The White House asked Congress Monday for an additional $81.9 billion, primarily for funding ongoing military efforts in Iraq and Afghanistan. President Bush said that $77 billion would go to help protect US troops, track down terrorists, and enhance Middle East peace prospects. The request, which Bush wants to be financed through borrowing, is expected to receive approval, but not until lawmakers, and especially Democrats, use the opportunity to raise concerns about the mounting war costs, which would exceed $300 billion if additional funding is counted.

Despite concessions by both sides in the National Hockey League labor dispute, negotiations broke off early Tuesday amid reports that league commissioner Gary Bettman might announce the cancellation of the season today. No games of the 2004-05 season have been played, but hopes rose that some of it could still be salvaged when the players' association agreed to accept a salary cap and the league dropped its demand for a link between revenues and player costs, both of which have been major sticking points.

A federal appeals court in Washington upheld a ruling against two reporters whose continued noncooperation in a CIA-related case could lead to jail time. Time magazine's Matthew Cooper and Judith Miller of The New York Times have refused to divulge their sources in a probe of who in the Bush administration leaked the identity of CIA officer Valerie Plame to the news media.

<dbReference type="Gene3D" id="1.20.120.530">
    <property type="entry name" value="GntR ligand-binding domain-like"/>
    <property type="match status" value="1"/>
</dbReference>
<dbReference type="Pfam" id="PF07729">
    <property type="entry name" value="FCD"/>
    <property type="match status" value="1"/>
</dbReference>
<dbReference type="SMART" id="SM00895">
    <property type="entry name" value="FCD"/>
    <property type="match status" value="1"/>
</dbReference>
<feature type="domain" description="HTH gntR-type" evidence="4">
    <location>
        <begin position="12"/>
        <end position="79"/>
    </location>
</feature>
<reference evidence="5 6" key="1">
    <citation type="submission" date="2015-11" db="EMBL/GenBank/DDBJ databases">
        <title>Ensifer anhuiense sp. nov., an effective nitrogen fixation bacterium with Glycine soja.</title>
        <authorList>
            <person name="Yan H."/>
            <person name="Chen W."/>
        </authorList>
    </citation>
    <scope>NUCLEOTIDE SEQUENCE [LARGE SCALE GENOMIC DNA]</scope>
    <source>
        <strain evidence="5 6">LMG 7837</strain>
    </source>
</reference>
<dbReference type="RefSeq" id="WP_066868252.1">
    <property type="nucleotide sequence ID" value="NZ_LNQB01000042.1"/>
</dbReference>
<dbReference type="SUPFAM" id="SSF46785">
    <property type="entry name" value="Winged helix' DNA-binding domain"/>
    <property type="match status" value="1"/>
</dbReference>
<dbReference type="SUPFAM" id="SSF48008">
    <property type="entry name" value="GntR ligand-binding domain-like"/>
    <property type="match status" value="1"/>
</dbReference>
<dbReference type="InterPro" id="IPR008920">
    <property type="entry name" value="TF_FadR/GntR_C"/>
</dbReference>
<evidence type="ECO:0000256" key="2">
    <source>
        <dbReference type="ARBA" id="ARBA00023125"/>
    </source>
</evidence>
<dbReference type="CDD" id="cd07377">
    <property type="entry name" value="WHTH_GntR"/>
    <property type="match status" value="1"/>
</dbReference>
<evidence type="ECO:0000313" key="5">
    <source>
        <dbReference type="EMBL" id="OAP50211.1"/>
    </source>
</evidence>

A missile defense system designed to protect the US from a long-range attack failed its second test of the last two months Monday, published reports said. Early indications pointed to a possible malfunction in ground-based equipment for the interceptor's failure to launch from the Marshall Islands in the central Pacific Ocean.

Lester Crawford, who has served as acting commissioner of the Food and Drug Administration for the past year, was named formally to head the embattled agency by Bush Monday, subject to Senate approval. The FDA has come under fire for several drug safety controversies, and some observers question whether Crawford, a veterinarian, is best qualified for the post.

Before going to trial, six reputed members of the Gambino crime family pleaded guilty in New York Monday to ringing up $650 million in unauthorized charges to callers who dialed so-called free services, such as psychic readings and horoscopes. Sentencing is to follow.

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